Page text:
I’d like to take a few moments to talk about China. Many of you may have visited recently, or have business interests there. I think we can agree that the rapid growth in China is something remarkable, one for the history books.

As China has transformed its economy, the world has had to adjust at an equally rapid pace. However, in some areas we must remain steadfast: we must remain committed to free, fair, and reciprocal trade and trade liberalization around the world. The WTO, for example, is not equipped to handle the fundamental challenge posed by China, which continues to embrace a state-led, mercantilist approach to the economy and to trade that is incompatible with the open, market-based principles of this organization and its agreements. China’s vision for the future includes market-distorting policies and practices, like propping up its state-owned enterprises while simultaneously restricting, taking advantage of, discriminating against, or otherwise creating disadvantages for the goods and services of American and European companies alike. Through its economic policies, China seeks to dominate key, sensitive industries like communications, AI, defense, and aviation by 2025—not through fair competition and a level playing field, but through forced technology transfers and the theft of American
and European intellectual property. We cannot accept a world where China picks the winners and losers—neither in business nor security. We must continue to work together to find a multilateral solution to this challenge.

Here in Brussels, Chinese telecom company Huawei opened a “transparency center” just a few blocks from the U.S. Embassy. While the company would like to boast about transparency, China’s cybersecurity laws actually compel Huawei to be less transparent, force it to share data with the government on demand, violating privacy and creating grave security concerns that should raise alarm bells for industries and governments the world over.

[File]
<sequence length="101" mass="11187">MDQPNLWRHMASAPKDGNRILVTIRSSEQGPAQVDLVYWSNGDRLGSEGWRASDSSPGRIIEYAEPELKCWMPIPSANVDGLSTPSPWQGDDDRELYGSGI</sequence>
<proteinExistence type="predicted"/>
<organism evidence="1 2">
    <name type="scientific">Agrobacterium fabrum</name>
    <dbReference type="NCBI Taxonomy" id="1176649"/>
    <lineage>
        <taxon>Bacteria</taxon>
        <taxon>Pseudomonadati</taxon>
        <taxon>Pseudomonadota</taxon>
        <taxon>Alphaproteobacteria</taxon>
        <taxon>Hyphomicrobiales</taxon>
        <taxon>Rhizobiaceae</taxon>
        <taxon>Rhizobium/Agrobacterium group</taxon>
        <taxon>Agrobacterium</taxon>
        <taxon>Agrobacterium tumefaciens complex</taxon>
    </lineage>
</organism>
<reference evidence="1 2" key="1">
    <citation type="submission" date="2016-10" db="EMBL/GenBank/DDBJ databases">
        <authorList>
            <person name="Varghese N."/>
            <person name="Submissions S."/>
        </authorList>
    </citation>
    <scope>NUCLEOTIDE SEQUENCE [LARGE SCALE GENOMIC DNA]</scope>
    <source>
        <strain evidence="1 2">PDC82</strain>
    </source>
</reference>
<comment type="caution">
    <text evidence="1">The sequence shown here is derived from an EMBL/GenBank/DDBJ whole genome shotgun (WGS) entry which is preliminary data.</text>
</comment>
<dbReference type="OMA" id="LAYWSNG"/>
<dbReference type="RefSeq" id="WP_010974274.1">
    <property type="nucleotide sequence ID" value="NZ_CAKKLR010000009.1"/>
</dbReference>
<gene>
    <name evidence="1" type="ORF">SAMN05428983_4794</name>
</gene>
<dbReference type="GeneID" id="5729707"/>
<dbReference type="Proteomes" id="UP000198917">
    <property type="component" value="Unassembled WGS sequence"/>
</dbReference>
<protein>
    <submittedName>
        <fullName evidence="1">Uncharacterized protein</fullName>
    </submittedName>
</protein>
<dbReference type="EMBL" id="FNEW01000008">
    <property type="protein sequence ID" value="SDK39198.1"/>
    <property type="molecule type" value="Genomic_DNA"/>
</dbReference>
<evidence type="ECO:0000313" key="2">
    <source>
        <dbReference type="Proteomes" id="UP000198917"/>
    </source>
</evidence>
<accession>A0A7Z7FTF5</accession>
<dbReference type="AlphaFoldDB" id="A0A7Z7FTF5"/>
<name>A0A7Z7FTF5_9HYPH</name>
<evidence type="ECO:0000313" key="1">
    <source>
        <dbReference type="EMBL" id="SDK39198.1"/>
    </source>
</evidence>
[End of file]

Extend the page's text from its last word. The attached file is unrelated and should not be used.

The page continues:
These issues are part and parcel of China’s trajectory – and the United States is committed to finding solutions with our allies that promote free and fair trade and competitive systems. The EU Joint Communication on China, issued on March 12, suggests the measures and legislation needed to address economic distortions caused by unfair subsidization and state-owned enterprises. It further called on the need to develop concrete tools to promote transparency and fair practices. We believe we must work together—and through the multilateral organizations that we ourselves developed and championed—to find workable solutions to address these trade challenges.

Our two countries are working together on new threats like cybersecurity, and how we can partner to strengthen the security of our important technologies, critical infrastructure, and telecoms. In an age of Russian aggression, Moscow has forcefully redrawn borders in Eastern Europe. It has intimidated and attacked neighbors, launched disinformation and cyber campaigns against the West and engaged in military buildups on its western frontiers. With the support of allies like Belgium, we are leading the way in systematically strengthening our tools to counter Russian cyber threats, active measures, and disinformation campaigns. In fact, earlier this month, my fellow U.S. ambassadors and I helped kick off “DisInfoWeek” in Brussels — a week of expert briefings from the United States and around the world, open to the public, to discuss the threat of disinformation, malign election interference, and cybersecurity issues that threaten the foundation of our democratic societies.


These are not threats we can counter alone. Only through cooperation with our allies can we succeed. We must be clear that we stand for strong democracy as the foundation of our security and prosperity. There is nothing more valuable to our long-term economic prosperity than the bonds of shared history, culture, commerce and security between the United States and the countries of Europe. Let us work
together to preserve that.

Thank you, and I look forward to answering your questions following the panel session.